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U.S. WNT Tries to Avoid Hurricane Isabel, Sets Sights on Sweden


SANDWICHES AND A TRIP TO D.C.
After the final practice for the U.S. women in Charlottesville at Klockner Stadium on the University of Virginia campus yesterday, the U.S. women opted for sandwiches instead of the usual hotel fare and held an impromptu picnic on the field, happily munching their lunches on the field, not unlike snack time at an AYSO game.  The sandwiches came from "Take-It-Away", the favorite local deli of U.S. head coach and former Virginia head coach April Heinrichs, and did not fail to please the hungry U.S. players, who dined under bright sunshine 24 hours before Hurricane Isabel would turn the skies dark.  After media interviews, the U.S. team got back to the hotel, showered, finished packing and piled on the team bus to Washington, D.C.  Joy Fawcett and Shannon MacMillan made a quick run to the toy store to buy a "puzzle preserver" so they would not have to dismantle a Mickey Mouse puzzle that might have been one of the most difficult in North America.  With some impressive maneuvering, the two players rolled the puzzle up in a special container and took it on the bus to D.C.  Minutes into the ride, the players discovered the bus was equipped only with a VHS player (the USA long ago entered the DVD era) and quickly made a detour to a local shopping center to buy a movie for the trip. About 10 minutes later, and despite a limited selection at the local Kmart, Kristine Lilly came through, purchasing a few movies to allow the team to choose. The winning selected ended up being, “The Recruit,” which may or may not have had something to do with Colin Farrell playing the lead role. The players enjoyed the movie, which was the perfect length, as the credits began rolling at the exact time the bus pulled into the hotel driveway.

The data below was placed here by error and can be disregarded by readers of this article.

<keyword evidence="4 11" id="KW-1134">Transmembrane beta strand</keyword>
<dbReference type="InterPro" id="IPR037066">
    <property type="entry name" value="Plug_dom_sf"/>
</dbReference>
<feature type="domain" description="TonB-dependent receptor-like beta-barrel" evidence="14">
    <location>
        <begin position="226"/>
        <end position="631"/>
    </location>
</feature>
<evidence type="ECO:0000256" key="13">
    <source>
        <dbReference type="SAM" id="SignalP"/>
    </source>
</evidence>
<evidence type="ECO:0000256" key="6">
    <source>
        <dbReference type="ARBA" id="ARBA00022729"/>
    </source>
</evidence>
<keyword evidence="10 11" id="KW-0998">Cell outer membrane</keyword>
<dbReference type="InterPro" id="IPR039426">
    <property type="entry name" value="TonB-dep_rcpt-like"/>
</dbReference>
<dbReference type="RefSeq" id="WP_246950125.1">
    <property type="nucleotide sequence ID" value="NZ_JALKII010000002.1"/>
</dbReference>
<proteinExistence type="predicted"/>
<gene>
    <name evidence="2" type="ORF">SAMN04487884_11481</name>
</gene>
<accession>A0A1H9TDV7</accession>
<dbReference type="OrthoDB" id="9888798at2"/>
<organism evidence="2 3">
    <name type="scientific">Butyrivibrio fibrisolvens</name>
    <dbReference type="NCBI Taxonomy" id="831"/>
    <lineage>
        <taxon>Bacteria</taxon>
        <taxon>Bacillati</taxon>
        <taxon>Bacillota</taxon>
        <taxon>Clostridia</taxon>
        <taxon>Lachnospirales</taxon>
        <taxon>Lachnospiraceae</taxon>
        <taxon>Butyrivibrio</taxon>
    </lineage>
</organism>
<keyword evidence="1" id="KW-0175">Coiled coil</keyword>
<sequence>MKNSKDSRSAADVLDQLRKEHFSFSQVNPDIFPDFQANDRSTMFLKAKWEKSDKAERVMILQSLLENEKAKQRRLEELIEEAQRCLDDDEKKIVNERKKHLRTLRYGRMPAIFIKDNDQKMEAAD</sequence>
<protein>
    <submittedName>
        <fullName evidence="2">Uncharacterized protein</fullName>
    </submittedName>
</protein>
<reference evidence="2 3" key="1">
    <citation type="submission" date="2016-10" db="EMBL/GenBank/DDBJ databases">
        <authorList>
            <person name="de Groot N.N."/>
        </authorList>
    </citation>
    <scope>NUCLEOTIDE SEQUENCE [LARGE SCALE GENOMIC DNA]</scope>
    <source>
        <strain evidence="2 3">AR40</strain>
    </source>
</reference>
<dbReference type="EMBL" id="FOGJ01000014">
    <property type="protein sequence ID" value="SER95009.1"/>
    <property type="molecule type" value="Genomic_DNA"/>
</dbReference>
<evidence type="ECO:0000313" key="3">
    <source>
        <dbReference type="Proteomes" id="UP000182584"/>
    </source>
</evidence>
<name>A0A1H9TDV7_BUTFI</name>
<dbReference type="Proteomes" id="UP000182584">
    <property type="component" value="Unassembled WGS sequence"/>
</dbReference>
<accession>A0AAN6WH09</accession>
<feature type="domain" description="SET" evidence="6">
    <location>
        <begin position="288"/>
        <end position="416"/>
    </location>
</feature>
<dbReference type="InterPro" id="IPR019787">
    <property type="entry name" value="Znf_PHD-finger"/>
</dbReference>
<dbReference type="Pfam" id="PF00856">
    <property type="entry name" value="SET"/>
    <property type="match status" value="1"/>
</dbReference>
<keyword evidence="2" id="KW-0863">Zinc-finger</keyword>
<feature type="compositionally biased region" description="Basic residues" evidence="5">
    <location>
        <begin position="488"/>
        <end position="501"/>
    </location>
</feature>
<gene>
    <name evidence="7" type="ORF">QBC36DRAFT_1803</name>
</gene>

TRYING TO BEAT THE HURRICANE